I know, it’s been a very long time since I have posted. I have no excuse other than being distracted. And that so very easy to happen to me.
I’ll tell you the story. Not uncommon, nothing very special to others in particular, but for me it has profound effect and profound consequences.
It begins with of all things a ‘hot flash’. I started to literally soak my sheets each night and during the day there would be moments where I would tear the shirt from my body because the sweat would overwhelm me, starting at the top of my head and then flooding all the way to my socks. They came and went, sometimes just a brief flush, sometimes a flood. It was very unnerving and was something I could not control.
Now, women have this happen as a matter of course – the dreaded menopause. But I never knew that many men suffer the same things and with men it’s known as andropause. Each has the effect of causing hot flashes. Each is caused by the body’s lack of production of hormones. In my case, it was something that wasn’t supposed to happen to me: an injury caused me to completely stop producing testosterone.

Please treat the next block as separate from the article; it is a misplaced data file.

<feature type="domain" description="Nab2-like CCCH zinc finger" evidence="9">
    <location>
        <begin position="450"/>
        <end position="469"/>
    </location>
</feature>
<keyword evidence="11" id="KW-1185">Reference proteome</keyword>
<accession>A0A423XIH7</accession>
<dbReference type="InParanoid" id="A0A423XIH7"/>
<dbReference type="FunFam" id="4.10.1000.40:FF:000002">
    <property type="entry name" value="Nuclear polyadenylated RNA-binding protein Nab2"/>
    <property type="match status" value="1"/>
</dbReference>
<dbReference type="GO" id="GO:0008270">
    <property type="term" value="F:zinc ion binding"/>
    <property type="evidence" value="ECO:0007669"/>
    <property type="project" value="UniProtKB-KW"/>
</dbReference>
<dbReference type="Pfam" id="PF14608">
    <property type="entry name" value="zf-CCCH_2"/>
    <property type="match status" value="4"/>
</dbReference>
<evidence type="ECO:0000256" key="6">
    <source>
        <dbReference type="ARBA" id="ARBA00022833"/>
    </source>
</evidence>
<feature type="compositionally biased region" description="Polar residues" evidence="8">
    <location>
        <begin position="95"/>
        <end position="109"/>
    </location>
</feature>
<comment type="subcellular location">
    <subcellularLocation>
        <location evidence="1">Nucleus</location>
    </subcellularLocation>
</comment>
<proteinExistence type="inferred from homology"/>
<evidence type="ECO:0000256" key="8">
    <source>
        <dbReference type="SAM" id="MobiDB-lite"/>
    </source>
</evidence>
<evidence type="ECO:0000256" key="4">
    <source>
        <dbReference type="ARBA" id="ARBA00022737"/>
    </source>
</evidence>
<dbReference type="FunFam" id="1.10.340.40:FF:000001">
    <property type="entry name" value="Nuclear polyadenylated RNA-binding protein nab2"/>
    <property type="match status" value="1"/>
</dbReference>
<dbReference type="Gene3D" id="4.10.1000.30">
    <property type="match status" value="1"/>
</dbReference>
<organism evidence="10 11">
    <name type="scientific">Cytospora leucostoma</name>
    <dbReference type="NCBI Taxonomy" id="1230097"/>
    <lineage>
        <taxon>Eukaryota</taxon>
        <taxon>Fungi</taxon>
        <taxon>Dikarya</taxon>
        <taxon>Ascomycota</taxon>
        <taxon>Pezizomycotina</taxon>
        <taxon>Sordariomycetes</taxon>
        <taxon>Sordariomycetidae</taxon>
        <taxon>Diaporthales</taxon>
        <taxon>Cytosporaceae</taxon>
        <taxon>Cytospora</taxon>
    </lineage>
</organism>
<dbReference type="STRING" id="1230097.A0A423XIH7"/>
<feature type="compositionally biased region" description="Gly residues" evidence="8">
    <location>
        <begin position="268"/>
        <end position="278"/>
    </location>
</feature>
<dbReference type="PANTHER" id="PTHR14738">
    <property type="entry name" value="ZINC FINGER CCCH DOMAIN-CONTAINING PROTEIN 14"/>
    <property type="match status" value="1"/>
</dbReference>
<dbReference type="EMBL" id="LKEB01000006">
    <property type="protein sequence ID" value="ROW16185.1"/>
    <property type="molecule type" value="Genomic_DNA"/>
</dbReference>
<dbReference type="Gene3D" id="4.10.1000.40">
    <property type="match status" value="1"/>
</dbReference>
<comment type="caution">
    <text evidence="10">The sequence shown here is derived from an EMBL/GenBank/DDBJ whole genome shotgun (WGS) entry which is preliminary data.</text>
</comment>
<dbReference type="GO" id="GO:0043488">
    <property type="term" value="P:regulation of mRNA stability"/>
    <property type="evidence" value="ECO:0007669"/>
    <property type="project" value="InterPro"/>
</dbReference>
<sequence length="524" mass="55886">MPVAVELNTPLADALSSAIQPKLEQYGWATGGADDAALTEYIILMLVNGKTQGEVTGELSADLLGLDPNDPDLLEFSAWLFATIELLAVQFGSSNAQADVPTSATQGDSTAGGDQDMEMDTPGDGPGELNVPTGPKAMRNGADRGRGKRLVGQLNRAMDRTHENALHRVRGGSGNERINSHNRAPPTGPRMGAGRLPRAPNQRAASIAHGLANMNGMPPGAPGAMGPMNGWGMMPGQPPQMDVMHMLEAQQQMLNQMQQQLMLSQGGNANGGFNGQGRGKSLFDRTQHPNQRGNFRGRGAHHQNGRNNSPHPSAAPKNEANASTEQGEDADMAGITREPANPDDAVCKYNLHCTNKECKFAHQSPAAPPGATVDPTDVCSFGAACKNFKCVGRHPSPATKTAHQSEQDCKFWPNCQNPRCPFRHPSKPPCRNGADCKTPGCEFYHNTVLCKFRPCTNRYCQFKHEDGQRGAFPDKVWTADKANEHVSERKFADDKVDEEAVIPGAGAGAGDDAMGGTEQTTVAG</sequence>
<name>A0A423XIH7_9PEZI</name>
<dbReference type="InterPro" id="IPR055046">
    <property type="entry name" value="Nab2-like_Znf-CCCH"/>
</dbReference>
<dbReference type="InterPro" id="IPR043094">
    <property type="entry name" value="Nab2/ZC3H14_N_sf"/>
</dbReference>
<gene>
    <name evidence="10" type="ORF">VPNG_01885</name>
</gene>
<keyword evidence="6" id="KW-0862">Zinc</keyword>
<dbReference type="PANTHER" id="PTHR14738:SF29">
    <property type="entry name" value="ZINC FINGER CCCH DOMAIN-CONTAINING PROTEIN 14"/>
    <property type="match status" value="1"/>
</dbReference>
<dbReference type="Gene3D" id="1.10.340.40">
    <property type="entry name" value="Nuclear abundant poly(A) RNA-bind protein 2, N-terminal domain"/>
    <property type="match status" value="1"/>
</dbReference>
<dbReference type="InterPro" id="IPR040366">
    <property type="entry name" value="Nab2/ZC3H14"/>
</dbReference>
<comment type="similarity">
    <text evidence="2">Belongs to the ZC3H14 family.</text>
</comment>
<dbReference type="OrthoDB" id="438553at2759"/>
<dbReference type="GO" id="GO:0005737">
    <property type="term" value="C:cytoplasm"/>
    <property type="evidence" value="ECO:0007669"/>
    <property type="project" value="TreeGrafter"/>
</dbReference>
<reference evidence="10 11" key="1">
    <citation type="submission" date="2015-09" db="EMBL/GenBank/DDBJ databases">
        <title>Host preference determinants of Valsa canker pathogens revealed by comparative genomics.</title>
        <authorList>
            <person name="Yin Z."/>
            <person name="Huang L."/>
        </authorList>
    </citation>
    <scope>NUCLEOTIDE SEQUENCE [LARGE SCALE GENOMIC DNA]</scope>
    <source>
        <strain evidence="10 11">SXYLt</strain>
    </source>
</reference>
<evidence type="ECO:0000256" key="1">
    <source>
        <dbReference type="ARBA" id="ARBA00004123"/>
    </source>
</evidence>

This went on for months. I finally went to see my doctor and she gave me a physical, all the appropriate blood tests. But it was what she found during the physical that’s important. How does this all fit in with being bipolar?
Bipolar depression (and depression in general) can produce some very pronounced physical symptoms: a lack of energy, even exhaustion; the feeling that you’re moving through corn syrup is what I feel. Confusion, lack of the ability to focus on tasks, feeling unable to get up and do what you need to do. Sleeping at times when you should be up and doing chores. Disinterest in the workings of ‘normal’ life.
This had been happening to me. I thought it was all in my head. I disappointed people by refusing to engage, I lost interest in life. I felt the hopelessness and guilt that accompanies the depression.
When I went to see my doctor about the hot flashes, that was all that I had on my mind. I knew something was wrong, but thought it might be a problem related to depression for after all, when you are bipolar there is a certain amount of confusion where it comes to these kind of symptoms. It could be caused by either your body or your mind.